Naturally, expectations for a band with the players on the calibre of Frogwings would be high, and the group fully lives up to those promises. Herring and the younger Trucks are great guitarists, Popper's fancy harmonica work adds some spice, and little touches like Kofi Burbridge's occasional flute add a lot to the sound. But while there may be some jam bands around with more technically skilled players, Frogwings really knows how to get up a groove and run with it -- in two cases on this CD for a quarter hour or more -- while keeping things interesting and showing great musical interaction. The two really long jams are instrumentals, but even the vocal tracks, sung by Popper, allow plenty of room for musical interaction, further enhanced by presence of the live audience.
With four of the seven players in Frogwings either members of the Allman Brothers or associated with the group, there is naturally a musical resemblance between the styles of the two bands, but that is nothing to complain about, with the Allmans having been responsible for some of the great rock jams going back to the early 1970s. Frogwings sometimes brings in a little Latin influence, incorporates the blues, thanks to John Popper, and can get a bit jazzy, owing to the inclinations of the two guitarists.
The album begins with one of its longest jams, and one of its best. The instrumental track Kick n Bach starts with a slow groove reminiscent of the Allmans' In Memory of Elizabeth Reed. <<>> It provides ample solo opportunities, including for Otiel Burbridge with his simultaneous bass and vocals similar to his work with the Aquarium Rescue Unit... <<>> before the piece picks up and gets into a Latin-influenced beat for the second guitar solo, which I am guessing was played by Herring. <<>>
The first of the vocals is a John Popper composition called Hurdy Gurdy Fandango. This upbeat song has much briefer solos but still provides a chance for good instrumentalizing... <<>> ... especially by percussionist Quinones. <<>>
Pattern is a joint composition by John Popper and Otiel Burbridge that is one of the highest energy rockers on the album with some musical homage paid to various Southern bands of the past. It's a track that has it moments, but does not rank as the album's most memorable. <<>>
The bluesier side of Frogwings comes out on Just One, another John Popper composition. Popper puts in one of his best performances on the CD, both vocally and on harmonica. <<>>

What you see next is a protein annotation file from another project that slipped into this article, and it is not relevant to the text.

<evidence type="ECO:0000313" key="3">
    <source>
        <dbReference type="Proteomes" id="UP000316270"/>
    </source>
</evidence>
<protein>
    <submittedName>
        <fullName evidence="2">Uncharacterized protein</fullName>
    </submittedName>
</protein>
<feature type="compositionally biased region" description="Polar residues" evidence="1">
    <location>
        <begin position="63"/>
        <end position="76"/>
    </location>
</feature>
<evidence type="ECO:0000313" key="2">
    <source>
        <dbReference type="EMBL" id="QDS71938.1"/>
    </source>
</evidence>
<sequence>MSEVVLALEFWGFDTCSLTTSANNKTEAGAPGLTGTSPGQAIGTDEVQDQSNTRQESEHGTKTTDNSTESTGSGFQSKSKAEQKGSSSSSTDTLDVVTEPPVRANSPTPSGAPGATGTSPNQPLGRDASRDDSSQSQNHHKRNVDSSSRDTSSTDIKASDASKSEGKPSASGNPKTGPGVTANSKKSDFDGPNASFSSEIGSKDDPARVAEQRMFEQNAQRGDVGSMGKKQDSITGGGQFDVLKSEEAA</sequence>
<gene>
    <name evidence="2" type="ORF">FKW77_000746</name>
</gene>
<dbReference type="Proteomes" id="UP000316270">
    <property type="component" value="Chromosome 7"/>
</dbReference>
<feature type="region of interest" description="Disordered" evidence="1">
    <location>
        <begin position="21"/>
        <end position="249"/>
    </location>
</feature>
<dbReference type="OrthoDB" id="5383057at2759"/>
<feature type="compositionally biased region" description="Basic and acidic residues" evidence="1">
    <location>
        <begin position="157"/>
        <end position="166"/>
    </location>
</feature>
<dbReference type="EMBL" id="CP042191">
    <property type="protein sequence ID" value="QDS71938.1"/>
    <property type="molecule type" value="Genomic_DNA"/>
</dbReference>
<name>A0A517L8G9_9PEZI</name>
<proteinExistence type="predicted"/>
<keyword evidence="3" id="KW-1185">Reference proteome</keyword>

Also in the Southern Rock musical tradition is a joint band composition called Ganga, which the group really sinks their teeth into, including the Allmanesque dual lead guitar lines. <<>>
The album's longest jam, at over 16 minutes in length is another instrumental, this one by Herring and Otiel Burbridge. Eddie's Got a Boyfriend has a melodic line that sounds like a school-yard taunt of the title. Though the playing is quite good throughout, this is one instance where a bit more succinctness might have been helpful. <<>>
For me, the most interesting track on the CD is Deviant Dreams, in which Frogwings break out of their stylistic mode some, with some distinctive lyrics and a kind of progressive-rock direction. Otiel Burbridge is heard on his flute. <<>>
The album ends with Among Your Pillows, not its strongest track, but one marked by good instrumental work nonetheless. <<>>
Frogwings represents a kind of dream-team jam band, with members of the Allman Brothers, Blues Traveler and the Aquarium Rescue Unit combining forces in a great live album marked by solid playing and the kind of musical interaction that makes a jam band performance so memorable. And the fact that this is a live recording enhances the experience and leads the players to a higher level musically. Their material is, for the most part, worthwhile, though in a jam band situation like this, the compositions take a back seat to the improvisations by the players involved, and the latter are all world-class. (by George Graham http://georgegraham.com/reviews/frogwing.html )
1.Kick N Bach
4.Eddie's Got a Boyfriend
8.Among Your Pillows